When is an adjusting journal entry needed?
Consider a simple example illustrating when an adjusting journal entry is needed: A marketing agency starts a project in one period but doesn’t invoice their client until the project is completed in four months. The agency will need to make an adjusting journal entry at the end of every month to recognize revenue for one-fourth of the amount that will be invoiced at the end of the four months.
Adjusting journal entries is often complicated and time-consuming. Hiring a bookkeeper can ensure that your books are up-to-date and accurately reflect your company’s financial position. Upwork makes it easy to hire qualified bookkeepers so you have more time to dedicate ontward your business instead of your books.
The importance of adjusting journal entries
Many companies make or receive payments during a different accounting period from the time when they actually deliver the goods or services they provide.
So, the revenue recognition principle requires businesses to record revenue and expenses when they’re earned and realized, even if the period wasn’t necessarily when they collected or will collect the cash. Adjusting journal entries are necessary to ensure that revenue and expenses are recorded during their earned and incurred periods.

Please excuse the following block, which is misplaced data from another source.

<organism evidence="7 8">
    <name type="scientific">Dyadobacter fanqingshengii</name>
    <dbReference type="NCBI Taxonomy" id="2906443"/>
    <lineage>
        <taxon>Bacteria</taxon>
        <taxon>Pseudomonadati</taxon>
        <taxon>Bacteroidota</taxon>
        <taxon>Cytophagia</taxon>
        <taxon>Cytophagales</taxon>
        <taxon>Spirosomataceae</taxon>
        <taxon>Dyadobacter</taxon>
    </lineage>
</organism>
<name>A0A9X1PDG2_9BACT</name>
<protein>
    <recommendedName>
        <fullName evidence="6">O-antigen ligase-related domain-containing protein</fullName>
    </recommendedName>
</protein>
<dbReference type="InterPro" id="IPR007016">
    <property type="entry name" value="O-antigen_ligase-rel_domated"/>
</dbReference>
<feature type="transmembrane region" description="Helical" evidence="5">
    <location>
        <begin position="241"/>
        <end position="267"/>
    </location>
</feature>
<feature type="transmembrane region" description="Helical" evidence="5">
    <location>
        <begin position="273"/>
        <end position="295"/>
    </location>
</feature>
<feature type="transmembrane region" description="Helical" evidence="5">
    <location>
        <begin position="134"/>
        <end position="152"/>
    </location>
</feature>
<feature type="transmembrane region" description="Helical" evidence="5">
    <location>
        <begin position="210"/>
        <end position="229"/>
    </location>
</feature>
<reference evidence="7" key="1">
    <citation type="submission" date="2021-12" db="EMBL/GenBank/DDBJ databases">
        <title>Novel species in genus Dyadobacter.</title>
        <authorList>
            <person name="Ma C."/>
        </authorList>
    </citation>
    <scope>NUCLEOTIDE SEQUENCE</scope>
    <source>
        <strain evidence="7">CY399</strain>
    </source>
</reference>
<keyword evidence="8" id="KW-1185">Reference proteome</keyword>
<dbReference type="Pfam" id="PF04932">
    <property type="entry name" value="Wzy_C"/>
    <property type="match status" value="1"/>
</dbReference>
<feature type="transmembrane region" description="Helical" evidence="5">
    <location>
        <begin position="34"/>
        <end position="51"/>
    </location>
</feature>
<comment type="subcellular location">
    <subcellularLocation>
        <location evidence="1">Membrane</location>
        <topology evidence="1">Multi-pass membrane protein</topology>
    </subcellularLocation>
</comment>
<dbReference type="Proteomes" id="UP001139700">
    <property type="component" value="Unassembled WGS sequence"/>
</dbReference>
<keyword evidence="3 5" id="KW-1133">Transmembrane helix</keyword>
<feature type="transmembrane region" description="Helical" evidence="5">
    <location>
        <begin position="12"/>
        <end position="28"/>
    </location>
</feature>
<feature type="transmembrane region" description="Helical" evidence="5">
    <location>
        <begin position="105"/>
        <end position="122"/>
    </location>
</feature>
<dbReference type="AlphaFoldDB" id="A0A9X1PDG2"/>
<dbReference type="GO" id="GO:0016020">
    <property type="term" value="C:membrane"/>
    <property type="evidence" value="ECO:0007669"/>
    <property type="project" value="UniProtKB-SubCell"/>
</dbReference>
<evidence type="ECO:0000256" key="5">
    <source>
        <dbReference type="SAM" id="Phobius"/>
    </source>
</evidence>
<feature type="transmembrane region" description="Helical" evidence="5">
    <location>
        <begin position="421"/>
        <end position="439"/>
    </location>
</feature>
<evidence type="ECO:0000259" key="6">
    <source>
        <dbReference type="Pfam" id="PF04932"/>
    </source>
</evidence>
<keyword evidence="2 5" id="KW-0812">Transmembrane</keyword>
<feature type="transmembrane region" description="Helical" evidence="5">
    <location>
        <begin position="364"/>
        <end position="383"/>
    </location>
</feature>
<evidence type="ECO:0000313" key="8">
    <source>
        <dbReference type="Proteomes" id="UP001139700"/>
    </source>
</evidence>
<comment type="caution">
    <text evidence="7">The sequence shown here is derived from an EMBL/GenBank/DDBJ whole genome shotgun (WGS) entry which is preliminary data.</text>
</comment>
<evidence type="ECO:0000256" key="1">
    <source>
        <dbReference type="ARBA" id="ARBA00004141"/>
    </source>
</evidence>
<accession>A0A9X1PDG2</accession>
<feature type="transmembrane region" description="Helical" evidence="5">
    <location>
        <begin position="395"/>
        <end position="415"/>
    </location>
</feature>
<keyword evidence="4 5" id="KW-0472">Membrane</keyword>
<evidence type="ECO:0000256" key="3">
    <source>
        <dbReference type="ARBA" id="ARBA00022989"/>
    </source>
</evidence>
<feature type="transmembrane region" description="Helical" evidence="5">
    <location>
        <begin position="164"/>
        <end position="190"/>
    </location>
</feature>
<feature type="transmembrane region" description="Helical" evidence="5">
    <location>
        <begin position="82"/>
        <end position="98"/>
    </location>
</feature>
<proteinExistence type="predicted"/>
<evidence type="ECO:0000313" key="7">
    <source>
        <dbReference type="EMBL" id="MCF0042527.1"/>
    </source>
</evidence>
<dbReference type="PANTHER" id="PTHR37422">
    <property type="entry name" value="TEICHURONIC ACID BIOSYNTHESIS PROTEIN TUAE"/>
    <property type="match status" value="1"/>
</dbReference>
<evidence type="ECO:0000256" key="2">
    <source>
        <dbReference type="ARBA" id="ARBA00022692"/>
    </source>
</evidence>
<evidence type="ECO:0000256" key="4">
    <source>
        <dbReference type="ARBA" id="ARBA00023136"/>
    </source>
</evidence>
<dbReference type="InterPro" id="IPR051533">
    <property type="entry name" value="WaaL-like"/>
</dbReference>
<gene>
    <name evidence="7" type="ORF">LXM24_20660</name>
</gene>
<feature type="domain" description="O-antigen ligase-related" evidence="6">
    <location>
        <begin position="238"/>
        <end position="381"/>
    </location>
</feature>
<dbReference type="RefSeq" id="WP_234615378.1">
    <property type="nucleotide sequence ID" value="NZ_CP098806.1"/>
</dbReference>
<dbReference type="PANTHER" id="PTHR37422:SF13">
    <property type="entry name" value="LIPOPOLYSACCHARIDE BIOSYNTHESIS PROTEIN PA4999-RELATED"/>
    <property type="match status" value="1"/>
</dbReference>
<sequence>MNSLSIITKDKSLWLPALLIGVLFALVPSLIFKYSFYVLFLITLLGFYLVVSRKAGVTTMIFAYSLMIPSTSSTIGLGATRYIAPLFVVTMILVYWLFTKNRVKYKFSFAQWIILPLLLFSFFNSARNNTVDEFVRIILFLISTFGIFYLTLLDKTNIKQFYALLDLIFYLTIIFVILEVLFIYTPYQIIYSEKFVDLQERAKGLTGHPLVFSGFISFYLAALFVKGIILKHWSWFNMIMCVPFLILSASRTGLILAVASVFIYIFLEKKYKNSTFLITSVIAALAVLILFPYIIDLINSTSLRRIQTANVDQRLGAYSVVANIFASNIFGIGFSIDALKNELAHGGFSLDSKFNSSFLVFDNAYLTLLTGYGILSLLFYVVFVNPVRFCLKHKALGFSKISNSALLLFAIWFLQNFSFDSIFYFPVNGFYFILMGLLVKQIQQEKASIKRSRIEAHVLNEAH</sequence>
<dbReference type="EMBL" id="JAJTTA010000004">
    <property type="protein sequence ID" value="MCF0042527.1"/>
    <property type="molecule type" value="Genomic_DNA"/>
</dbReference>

Without this timely recognition, it’s difficult to estimate the true profit or loss at the end of the period—distorting the financial health of the business.
Adjusting journal entries can also be used to correct any accounting mistakes at the end of an accounting period. Journal entries track how money moves within a business, such as between accounts, and how it enters and exits the business. If a mistake was made during the accounting period, an adjusting journal entry is needed to correct the error. This helps align revenue and expenses at the end of every accounting period.
The 3 main types of adjusting journal entries
While the volume of financial transactions of a business determines how many adjustments are needed at the end of a period, the types of adjusting journal entries fall into three main categories:
Accruals refer to accrued revenue and expenses. Deferrals are deferred revenue or expenses that have been prepaid. Estimates refer to the non-cash expenses of a company that don’t involve an actual exchange of money.